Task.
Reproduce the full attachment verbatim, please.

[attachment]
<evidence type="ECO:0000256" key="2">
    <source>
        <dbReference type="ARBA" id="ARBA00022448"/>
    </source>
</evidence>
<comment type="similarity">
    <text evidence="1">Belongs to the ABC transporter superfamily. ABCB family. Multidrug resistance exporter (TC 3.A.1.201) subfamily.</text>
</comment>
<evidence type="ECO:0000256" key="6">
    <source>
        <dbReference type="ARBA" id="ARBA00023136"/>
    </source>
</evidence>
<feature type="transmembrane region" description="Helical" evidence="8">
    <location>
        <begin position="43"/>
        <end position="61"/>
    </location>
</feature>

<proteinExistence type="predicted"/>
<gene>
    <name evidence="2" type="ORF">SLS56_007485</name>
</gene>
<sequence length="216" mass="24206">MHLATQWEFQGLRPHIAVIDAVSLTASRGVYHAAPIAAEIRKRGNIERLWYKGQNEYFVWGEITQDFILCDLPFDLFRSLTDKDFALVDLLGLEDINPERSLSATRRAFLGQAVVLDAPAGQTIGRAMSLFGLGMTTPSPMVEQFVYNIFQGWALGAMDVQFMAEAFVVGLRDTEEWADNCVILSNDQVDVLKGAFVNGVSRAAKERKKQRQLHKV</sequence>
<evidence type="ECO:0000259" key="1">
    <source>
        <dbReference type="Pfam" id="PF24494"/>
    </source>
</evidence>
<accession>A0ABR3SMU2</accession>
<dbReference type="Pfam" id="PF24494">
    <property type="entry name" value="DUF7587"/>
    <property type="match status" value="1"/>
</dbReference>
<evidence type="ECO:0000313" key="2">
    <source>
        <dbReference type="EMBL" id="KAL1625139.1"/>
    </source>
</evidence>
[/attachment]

<evidence type="ECO:0000256" key="2">
    <source>
        <dbReference type="ARBA" id="ARBA00022448"/>
    </source>
</evidence>
<comment type="similarity">
    <text evidence="1">Belongs to the ABC transporter superfamily. ABCB family. Multidrug resistance exporter (TC 3.A.1.201) subfamily.</text>
</comment>
<evidence type="ECO:0000256" key="6">
    <source>
        <dbReference type="ARBA" id="ARBA00023136"/>
    </source>
</evidence>
<feature type="transmembrane region" description="Helical" evidence="8">
    <location>
        <begin position="43"/>
        <end position="61"/>
    </location>
</feature>

<proteinExistence type="predicted"/>
<gene>
    <name evidence="2" type="ORF">SLS56_007485</name>
</gene>
<sequence length="216" mass="24206">MHLATQWEFQGLRPHIAVIDAVSLTASRGVYHAAPIAAEIRKRGNIERLWYKGQNEYFVWGEITQDFILCDLPFDLFRSLTDKDFALVDLLGLEDINPERSLSATRRAFLGQAVVLDAPAGQTIGRAMSLFGLGMTTPSPMVEQFVYNIFQGWALGAMDVQFMAEAFVVGLRDTEEWADNCVILSNDQVDVLKGAFVNGVSRAAKERKKQRQLHKV</sequence>
<evidence type="ECO:0000259" key="1">
    <source>
        <dbReference type="Pfam" id="PF24494"/>
    </source>
</evidence>
<accession>A0ABR3SMU2</accession>
<dbReference type="Pfam" id="PF24494">
    <property type="entry name" value="DUF7587"/>
    <property type="match status" value="1"/>
</dbReference>
<evidence type="ECO:0000313" key="2">
    <source>
        <dbReference type="EMBL" id="KAL1625139.1"/>
    </source>
</evidence>